The National Capital Planning Commission yesterday pleaded with Arlington to turn down the lights.

The planning agency unanimously urged the county not to permit MCI Communications Corp. to erect large orange lighted roof-top signs on buldings it is leasing south of the Pentagon. The signs, the planning agency said, would be clearly visible from Arlington National Cemetery, the George Washington Memorial Parkway and the Mall.

Architect Joel Redick told the planning agency that MCI is a young, expanding company that needs the signs as "a natural design way of saying we're here."

The Arlington County Board, which a year ago approved controversial roof-top signs on the USA Today building in Rosslyn, will vote tomorrow on a request by the MCI to place up to 12 lighted orange signs, each 8 by 22 feet, on the roof of two new 12-story office buildings in Pentagon City.

The county's planning staff opposes nine of the MCI rooftop signs, because they would be visible and possibly annoy residents in nearby Arlington Ridge and Aurora Hills neighborhoods. It supports three signs facing Northeast, Northwest and Southeast which would be visible from I-395, the parkway, and parts of Arlington Cemetery and the Mall.

The Army, which operates Arlington Cemetery, has strongly opposed any lighted advertising signs visible from the cemetery. The MCI signs would be "a visual intrustion . . . on this national shrine" and should not be approved, William McCormick Jr., spokesman for the Army Corps of Engineers wrote the planning commission last week.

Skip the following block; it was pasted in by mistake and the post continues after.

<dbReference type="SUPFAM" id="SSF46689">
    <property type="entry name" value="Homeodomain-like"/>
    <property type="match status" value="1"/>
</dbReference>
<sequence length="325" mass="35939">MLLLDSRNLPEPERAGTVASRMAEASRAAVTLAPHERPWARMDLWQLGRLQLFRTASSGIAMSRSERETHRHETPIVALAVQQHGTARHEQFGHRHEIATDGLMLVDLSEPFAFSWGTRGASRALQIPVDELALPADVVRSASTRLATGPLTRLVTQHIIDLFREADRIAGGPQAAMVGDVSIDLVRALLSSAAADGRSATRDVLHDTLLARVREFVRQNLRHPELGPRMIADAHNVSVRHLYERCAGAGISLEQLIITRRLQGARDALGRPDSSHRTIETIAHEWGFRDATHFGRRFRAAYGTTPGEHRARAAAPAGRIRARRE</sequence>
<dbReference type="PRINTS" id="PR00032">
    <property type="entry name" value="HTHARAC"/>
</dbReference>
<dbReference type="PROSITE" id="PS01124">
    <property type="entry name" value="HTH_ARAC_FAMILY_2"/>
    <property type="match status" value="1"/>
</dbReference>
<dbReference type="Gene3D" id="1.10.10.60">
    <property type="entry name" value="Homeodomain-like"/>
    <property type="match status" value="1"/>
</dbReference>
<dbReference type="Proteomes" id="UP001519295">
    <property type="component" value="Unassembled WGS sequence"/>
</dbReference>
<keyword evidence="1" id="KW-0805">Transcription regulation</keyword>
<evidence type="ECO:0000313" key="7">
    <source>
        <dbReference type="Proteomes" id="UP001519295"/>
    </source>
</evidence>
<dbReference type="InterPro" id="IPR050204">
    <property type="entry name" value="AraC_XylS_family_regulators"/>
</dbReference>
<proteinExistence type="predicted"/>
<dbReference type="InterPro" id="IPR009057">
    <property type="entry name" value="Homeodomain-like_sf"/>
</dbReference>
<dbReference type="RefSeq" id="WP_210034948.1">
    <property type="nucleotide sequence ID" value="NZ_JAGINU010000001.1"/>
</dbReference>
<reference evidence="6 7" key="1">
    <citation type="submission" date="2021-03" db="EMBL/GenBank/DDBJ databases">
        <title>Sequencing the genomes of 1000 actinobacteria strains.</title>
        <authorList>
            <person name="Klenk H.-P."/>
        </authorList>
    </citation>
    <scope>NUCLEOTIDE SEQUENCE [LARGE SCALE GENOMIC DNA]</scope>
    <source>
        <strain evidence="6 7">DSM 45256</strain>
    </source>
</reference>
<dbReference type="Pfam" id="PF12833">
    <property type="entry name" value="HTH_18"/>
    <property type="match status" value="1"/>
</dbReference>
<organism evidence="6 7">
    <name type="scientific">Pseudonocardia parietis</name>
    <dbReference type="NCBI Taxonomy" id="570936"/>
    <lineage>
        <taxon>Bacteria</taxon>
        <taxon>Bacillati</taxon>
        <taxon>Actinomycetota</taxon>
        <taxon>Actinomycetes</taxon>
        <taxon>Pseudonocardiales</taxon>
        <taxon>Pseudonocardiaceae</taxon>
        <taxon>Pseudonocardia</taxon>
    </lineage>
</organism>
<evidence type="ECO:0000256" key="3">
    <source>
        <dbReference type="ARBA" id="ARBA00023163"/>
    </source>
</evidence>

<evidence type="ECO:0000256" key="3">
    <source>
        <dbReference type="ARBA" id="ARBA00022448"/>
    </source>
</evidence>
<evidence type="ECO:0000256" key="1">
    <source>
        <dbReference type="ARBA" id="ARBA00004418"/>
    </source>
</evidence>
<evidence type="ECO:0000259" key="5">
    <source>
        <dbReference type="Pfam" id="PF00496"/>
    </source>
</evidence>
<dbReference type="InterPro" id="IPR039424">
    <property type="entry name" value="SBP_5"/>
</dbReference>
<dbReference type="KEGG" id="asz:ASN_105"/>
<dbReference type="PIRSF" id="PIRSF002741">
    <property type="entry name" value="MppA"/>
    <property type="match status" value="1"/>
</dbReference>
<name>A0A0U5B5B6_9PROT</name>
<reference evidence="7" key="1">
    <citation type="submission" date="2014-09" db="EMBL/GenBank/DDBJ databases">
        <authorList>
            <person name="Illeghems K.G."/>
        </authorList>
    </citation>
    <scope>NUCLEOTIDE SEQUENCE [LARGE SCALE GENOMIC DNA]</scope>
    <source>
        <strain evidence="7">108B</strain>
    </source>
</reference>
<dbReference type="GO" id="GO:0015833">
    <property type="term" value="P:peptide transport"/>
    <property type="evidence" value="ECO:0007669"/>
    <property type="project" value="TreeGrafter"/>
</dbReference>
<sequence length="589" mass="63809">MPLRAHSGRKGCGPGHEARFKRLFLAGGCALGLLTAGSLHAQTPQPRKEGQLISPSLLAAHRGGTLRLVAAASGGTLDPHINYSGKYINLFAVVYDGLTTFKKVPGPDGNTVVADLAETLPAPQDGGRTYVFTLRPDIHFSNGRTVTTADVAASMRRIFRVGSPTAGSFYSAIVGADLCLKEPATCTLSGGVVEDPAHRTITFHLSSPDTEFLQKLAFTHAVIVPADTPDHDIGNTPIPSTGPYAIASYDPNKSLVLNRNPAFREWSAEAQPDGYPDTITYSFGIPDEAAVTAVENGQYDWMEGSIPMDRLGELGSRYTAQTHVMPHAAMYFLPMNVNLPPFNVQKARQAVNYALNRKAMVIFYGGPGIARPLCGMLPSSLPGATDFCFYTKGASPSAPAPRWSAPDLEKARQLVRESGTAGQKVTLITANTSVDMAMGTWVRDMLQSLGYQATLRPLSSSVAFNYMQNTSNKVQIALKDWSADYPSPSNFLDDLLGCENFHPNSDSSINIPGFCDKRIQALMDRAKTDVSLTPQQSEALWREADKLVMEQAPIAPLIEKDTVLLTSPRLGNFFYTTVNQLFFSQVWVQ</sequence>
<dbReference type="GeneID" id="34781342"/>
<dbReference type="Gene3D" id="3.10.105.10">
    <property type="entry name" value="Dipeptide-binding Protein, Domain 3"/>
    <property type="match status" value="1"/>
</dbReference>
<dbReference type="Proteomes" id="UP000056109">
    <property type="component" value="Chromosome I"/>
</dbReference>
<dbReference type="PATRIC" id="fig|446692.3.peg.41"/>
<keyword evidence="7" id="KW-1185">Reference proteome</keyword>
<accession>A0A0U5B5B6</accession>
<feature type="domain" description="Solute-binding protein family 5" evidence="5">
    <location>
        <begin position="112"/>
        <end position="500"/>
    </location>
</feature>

A proposed USA Today sign facing the cemetery was rejected by the Arlington board, but the board approved a lighted sign facing the Kennedy Center and Georgetown, also partially visible from the Lincoln Memorial.

The federal planning commission, which has unsuccessfully challenged Arlington's approval of high rise construction and signs that are visible from Washington, has no jurisdiction over private land in Arlington.

In yesterday's action, the federal planning agency urged the county not to permit any rooftop MCI signs facing north, northwest or northeast. However, it said if the county board insists on a building sign it should be a single, smaller, more subdued, Northeast sign and be placed below the 12-story roof level.

Rudick agreed that "you've got quite a problem" in Arlington with the growing profusion of high-rise buildings visible from the Mall and cemetery. The cemetery "is no longer a restful, peaceful place," he said, because there already is "a wall of existing buildings around it."